Re: Small rant: installer environment size

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On Thu, 8 Dec 2022 at 08:15, Peter Robinson <pbrobinson@xxxxxxxxx> wrote:
On Thu, Dec 8, 2022 at 12:42 AM Adam Williamson
<adamwill@xxxxxxxxxxxxxxxxx> wrote:
> Hi folks! Today I woke up and found
> , which diverted me
> down a bit of an "installer environment size" rabbit hole.
> As of today, with that new dep in webkitgtk, Rawhide's network install
> images are 703M in size. Here's a potted history of network install
> image sizes:
> Fedora Core 8: 103.2M (boot.iso 9.2M + stage2.img 94M)
> Fedora 13: 208M
> Fedora 17: 162M (last "old UI")
> Fedora 18: 294M (first "new UI")
> Fedora 23: 415M
> Fedora 28: 583M
> Fedora 33: 686M
> Fedora 37: 665M
> Fedora Rawhide: 703M
> The installer does not really do much more in Rawhide than it did in
> FC8. Even after the UI rewrite in F18, we were only at 294M. Now the
> image is well over 2x as big and does...basically the same.
> Why does this matter? Well, the images being large is moderately
> annoying in itself just in terms of transfer times and so on. But more
> importantly, AIUI at least, the entire installer environment is loaded
> into RAM at startup - it kinda has to be, we don't have anywhere else
> to put it. The bigger it is, the more RAM you need to install Fedora.
> The size of the installer environment (for which the size of the
> network install image is more or less a perfect proxy) is one of the
> two key factors in this, the other being how much RAM DNF uses during
> package install.
> So, I did a bit of poking about into *what* is taking up all that
> space. There's a variety of answers, but there's two major culprits:
> 1. firmware
> 2. yelp (which pulls in webkitgtk and its deps)
> I've been using du and baobab (the GNOME visual disk usage analyzer,
> which is great) to examine the filesystems, but I ran a couple of test
> builds to confirm these suspects, especially after the impact of
> compression (it's hard to check the *compressed* size of things in the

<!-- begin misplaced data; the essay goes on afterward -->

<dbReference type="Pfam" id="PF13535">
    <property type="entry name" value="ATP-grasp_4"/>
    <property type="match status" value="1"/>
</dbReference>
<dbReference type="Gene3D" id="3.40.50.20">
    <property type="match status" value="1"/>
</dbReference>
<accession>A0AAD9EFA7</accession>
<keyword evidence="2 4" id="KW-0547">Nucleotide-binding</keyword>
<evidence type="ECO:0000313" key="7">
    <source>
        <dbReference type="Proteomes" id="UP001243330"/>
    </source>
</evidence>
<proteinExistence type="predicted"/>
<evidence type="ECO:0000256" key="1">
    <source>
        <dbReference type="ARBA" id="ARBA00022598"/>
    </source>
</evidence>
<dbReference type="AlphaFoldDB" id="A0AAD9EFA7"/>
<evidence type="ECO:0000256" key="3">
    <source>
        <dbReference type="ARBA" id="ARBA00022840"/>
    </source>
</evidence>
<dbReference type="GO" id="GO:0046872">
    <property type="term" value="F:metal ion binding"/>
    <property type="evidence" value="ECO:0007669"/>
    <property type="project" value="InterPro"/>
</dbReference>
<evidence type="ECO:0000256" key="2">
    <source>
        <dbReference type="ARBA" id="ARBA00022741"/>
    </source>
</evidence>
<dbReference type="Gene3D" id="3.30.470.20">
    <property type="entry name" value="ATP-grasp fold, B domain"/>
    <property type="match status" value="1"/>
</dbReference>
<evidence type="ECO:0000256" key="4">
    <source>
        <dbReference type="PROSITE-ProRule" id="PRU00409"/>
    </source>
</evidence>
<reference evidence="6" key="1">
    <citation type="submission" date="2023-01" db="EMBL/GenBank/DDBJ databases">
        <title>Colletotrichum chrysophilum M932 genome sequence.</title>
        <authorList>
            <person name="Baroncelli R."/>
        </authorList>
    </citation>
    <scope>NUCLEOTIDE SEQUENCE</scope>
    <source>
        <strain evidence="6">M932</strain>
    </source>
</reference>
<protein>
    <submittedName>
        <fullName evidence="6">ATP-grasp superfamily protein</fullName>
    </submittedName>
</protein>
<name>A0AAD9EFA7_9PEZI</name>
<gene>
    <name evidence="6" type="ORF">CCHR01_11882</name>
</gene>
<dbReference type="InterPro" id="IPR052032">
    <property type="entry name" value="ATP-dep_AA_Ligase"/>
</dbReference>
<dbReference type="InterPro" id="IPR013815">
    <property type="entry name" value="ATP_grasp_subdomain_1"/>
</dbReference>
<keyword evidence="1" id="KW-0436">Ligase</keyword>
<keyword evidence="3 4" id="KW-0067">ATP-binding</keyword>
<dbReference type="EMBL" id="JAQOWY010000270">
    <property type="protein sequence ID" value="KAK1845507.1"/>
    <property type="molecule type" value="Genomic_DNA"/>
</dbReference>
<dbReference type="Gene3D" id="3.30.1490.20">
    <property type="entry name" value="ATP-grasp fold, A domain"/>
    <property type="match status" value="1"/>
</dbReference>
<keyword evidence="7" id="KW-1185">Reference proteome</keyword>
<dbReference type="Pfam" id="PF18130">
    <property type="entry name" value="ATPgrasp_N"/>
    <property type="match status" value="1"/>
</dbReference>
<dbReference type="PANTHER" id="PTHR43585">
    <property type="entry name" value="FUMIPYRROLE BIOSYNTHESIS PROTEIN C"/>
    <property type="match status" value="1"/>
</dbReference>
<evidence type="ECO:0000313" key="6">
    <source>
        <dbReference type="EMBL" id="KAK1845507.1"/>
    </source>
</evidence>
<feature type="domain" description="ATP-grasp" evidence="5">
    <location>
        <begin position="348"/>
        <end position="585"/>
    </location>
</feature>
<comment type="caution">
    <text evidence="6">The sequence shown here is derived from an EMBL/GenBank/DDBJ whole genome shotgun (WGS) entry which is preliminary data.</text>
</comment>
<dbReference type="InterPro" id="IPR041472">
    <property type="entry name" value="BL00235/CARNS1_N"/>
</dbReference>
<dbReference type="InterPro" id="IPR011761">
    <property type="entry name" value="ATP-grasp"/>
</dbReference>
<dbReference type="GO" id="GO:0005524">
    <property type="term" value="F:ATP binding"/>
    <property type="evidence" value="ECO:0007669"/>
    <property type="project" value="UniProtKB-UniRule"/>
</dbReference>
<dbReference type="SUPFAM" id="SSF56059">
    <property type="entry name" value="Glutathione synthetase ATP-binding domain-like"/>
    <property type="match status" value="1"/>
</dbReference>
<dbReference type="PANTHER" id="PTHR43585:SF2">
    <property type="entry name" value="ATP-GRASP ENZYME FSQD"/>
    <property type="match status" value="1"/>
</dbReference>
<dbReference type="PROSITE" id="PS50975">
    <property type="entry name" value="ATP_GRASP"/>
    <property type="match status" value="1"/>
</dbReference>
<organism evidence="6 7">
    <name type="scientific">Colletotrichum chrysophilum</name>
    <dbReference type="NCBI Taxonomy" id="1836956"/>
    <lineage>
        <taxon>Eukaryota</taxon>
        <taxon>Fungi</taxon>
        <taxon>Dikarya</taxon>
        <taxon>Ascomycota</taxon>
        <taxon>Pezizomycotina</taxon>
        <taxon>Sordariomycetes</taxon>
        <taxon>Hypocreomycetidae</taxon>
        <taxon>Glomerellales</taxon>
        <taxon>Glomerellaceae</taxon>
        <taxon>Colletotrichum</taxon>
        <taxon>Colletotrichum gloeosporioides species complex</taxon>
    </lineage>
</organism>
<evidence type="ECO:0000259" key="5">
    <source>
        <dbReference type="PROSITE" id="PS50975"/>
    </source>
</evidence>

> installer environment directly).
> I did a scratch build of lorax which does not pull in firmware
> packages, and had openQA build a netinst using that lorax. It came out
> at 489M - 214M smaller than current netinsts, a size we last managed in
> Fedora 26. I did a scratch build of anaconda with its requirement of
> yelp dropped (which would break help pages), and built a netinst with
> that; it came out at 662M - 41M smaller than current images. I haven't
> run a combined test yet, but it ought to come out around 448M, around
> the size of Fedora 24.
> Even then we'd still be about 50% larger than the Fedora 18 image, for
> not really any added functionality.
> I've moaned about the sheer amount and size of firmware blobs in other
> forums before, but 214M compressed is *really* obnoxious. We must be
> able to do something to clean this up (further than it's already
> cleaned up - this is *after* we dropped low-hanging fruit like
> enterprise switch 'firmwares' and garbage like that; most of the
> remaining size seems to be huge amounts of probably-very-similar
> firmware files for AMD graphics adapters and Intel wireless adapters).
> I know some folks were trying to work on this (there was talk that we
> could drop quite a lot of files that would only be loaded by older
> kernels no longer in Fedora); any news on how far along that effort is?

I've done a few passes, dropping a bunch of older firmware upstream
that are no longer supported in any stable kernel release, also a
bunch of de-dupe and linking of files rather than shipping of multiple
copies of the same firmware. It's improved things a bit, unfortunately
a lot of the dead firmware was tiny compared to say average modern
devices like GPUs or WiFI.

The problem with a lot of the firmware, and with the new nvidia "open
driver" which shoves a lot of stuff into firmware in order to have an
upstreamable driver apparently the firmwares there are going to be
30+Mb each, is that they're needed to bring up graphics/network etc to
even just install so I don't know how we can get around this and still
have a device work enough to be able to install the needed firmware
across the network.

Ideas on how to solve that problem welcome.

The only ideas I have seen which 'work'* is to ship a minimal set of drivers for some 'chosen' hardware and then you have a bloated kitchen-sink iso which has all the drivers in it. The chosen hardware could be a 'defined' virtual environment which needs a minimal set of firmware, languages, etc. Everything else can be done in the install for getting languages, extra firmware, etc. The kitchen-sink.iso is going to be one which we know is going to be large. 

Now I have doubled the QA, releng, and product work.. I would say we would focus most of the work on the mini-installer, but we all know that all the work will be in the kitchen-sink one.

* for some small definition of 'work' 

Stephen Smoogen, Red Hat Automotive
Let us be kind to one another, for most of us are fighting a hard battle. -- Ian MacClaren
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